United Nations Truce Supervision Organisation

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United Nations Truce Supervision Organisation

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        In November 1947, the United Nations General Assembly endorsed a plan for the partition of Palestine, providing for the creation of an Arab State and a Jewish State, with Jerusalem to be placed under international status. The plan was not accepted by the Palestinian Arabs and Arab States. On 14 May 1948, the United Kingdom relinquished its mandate over Palestine and the State of Israel was proclaimed. On the following day, the Palestinian Arabs, assisted by Arab States, opened hostilities against Israel. Over the years, UNTSO military observers have remained in the Middle East to monitor ceasefires, supervise armistice agreements, prevent isolated incidents from escalating and assist other UN peacekeeping operations in the region. On 29 May 1948, the Security Council, in resolution 50 (1948), called for a cessation of hostilities in Palestine and decided that the truce should be supervised by the UN Mediator, with the assistance of a group of military observers. The first group of military observers, which has become known as the United Nations Truce Supervision Organization (UNTSO), arrived in the region in June 1948. In August 1949, the Security Council, by its resolution 73 (1949) assigned new functions to UNTSO in line with four Armistice Agreements between Israel and the four neighbouring Arab countries – Egypt, Jordan, Lebanon and the Syrian Arab Republic. UNTSO's activities thus were spread over the territory within five States in the region. Following the wars of 1956, 1967 and 1973, the functions of the UNTSO military observers have changed from time to time in light of changing circumstances, but they remained in the area, acting as go-betweens for the hostile parties and as the means by which isolated incidents could be contained and prevented from escalating into major conflicts. UNTSO personnel have also been available at short notice to form the nucleus of some other peacekeeping operations worldwide. The availability of UNTSO's military observers for almost immediate deployment after the Security Council had acted to create a new operation has been an enormous contributory factor to the success of those operations. (UNTSO website)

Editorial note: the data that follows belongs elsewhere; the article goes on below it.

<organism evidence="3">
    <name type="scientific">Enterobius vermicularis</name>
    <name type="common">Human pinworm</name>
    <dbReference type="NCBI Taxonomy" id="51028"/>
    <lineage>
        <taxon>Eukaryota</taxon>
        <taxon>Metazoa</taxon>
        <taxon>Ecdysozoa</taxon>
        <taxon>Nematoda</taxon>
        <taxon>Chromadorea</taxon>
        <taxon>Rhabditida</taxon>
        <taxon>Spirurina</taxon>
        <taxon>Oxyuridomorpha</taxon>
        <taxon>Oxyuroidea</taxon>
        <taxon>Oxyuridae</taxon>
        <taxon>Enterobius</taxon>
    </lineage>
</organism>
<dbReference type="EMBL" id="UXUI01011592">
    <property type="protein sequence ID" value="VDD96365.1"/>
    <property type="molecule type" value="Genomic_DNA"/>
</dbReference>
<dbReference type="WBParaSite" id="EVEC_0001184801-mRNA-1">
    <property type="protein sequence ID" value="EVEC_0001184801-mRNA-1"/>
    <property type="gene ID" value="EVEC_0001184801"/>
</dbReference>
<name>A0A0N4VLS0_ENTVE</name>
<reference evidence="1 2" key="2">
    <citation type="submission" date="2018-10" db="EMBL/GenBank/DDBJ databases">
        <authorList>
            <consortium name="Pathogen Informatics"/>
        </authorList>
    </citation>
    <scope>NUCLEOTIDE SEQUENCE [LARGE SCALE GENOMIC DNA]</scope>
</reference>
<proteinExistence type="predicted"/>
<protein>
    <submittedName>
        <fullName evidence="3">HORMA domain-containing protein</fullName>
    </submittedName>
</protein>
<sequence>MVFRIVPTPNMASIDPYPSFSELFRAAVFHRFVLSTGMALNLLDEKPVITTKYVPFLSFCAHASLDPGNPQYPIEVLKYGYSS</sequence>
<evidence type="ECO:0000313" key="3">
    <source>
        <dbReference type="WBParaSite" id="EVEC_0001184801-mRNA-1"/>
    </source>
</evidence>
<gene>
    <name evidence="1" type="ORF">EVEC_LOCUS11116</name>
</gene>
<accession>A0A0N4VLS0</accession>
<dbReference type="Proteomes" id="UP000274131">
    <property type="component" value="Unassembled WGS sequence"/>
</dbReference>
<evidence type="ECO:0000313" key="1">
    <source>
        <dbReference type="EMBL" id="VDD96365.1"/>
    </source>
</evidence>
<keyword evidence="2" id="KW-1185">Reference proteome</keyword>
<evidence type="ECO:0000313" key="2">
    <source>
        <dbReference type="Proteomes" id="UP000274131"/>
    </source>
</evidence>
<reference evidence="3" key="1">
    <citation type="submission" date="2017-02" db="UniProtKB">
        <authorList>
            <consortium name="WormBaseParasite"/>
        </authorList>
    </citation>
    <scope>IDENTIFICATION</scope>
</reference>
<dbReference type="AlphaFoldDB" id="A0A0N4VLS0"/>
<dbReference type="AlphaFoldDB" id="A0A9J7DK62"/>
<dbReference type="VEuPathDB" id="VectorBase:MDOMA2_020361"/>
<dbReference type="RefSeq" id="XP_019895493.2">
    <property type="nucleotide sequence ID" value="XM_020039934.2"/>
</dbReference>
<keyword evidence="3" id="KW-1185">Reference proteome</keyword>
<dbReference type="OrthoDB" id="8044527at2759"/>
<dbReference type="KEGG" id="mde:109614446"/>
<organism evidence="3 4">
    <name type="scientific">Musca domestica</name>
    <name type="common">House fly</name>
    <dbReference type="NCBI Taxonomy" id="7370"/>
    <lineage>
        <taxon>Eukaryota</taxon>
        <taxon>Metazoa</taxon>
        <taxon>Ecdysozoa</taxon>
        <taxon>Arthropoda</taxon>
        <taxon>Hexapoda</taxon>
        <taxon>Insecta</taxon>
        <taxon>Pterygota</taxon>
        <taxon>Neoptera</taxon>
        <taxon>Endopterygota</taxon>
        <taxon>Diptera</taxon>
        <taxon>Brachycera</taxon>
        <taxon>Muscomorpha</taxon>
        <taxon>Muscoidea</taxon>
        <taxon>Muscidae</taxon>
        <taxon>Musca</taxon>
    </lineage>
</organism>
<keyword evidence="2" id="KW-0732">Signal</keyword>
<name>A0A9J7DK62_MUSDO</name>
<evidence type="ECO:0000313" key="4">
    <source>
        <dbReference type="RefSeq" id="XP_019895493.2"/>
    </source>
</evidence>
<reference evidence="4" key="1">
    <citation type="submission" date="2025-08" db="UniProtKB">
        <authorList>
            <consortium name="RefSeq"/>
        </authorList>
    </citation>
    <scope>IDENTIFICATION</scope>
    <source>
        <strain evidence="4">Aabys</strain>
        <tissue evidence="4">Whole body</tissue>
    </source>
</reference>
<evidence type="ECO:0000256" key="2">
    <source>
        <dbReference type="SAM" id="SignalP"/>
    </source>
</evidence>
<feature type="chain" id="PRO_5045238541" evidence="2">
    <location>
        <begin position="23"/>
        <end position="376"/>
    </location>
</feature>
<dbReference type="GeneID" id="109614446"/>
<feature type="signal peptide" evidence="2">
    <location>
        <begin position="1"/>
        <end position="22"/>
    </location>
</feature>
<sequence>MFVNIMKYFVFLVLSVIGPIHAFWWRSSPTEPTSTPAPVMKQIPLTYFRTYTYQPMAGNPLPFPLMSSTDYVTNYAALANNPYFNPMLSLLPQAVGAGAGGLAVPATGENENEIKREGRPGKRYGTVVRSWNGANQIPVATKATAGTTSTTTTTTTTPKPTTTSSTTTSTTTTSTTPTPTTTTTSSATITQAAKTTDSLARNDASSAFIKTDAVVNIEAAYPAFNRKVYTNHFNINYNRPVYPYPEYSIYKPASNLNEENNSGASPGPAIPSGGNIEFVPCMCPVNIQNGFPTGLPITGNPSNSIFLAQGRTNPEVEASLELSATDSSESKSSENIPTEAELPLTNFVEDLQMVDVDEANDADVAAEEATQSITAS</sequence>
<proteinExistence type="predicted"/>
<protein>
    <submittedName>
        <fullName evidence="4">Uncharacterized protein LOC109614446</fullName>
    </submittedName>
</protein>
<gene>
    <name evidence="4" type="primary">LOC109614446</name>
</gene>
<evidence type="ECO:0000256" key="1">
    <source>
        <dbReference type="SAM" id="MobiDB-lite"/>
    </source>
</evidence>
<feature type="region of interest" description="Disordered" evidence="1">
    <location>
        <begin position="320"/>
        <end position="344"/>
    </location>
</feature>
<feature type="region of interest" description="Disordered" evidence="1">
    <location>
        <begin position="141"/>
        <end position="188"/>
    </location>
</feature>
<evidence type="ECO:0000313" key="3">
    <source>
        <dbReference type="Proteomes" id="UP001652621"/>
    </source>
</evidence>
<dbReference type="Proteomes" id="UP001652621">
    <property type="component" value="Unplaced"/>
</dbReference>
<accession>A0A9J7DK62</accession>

The first Chief of Staff of UNTSO was Major-General William E. Riley (1950), followed by Major-General E.L.M. Burns (1954), Major-General Carl C. von Horn (1960-1962), Lieutenant-General Odd Bull (1963-1969), Major-General Ensio Siilasvo (1970-1972), and Major-General Bengt Liljestrand (1974-1975). This post was changed to Assistant Secretary-General, Chief of Staff in 1980, with the following appointments: Major-General Emmanuel Alexander Erskine (1976-1977, 1981-1985), Major-General Erkki Raine Kaira (1980), Lieutenant-General William Callaghan (1986), Lieutenant-General Marin Vadset (1987-1989), Major-General Hand Christensen (1990-1991), and Krishna Narayan Singh Thapa (1992). In 1993, the post was vacant. The Officer-in-Charge in 1994 was Colonel Joseph Bujold, followed by Assistant Secretary-General, Officer-in-Charge Major-General Rufus Kupolati in 1995. Kupolati continued his post of Assistant Secretary-General, Chief of Staff from 1996-1997, followed by Major-General Timothy Ford (1998-1999), Major-General Franco-Ganguzza (2000-2001), Major-General Carl Dodd (2002-2003), and Brigadier General Clive William Lilley (2004-2006). He was succeeded by Head of Mission and Chief of Staff Major General Ian Gordon (2007-2009), Major General Robert Mood (2009-2010), and Major General Juha Kilpia (2011-present).


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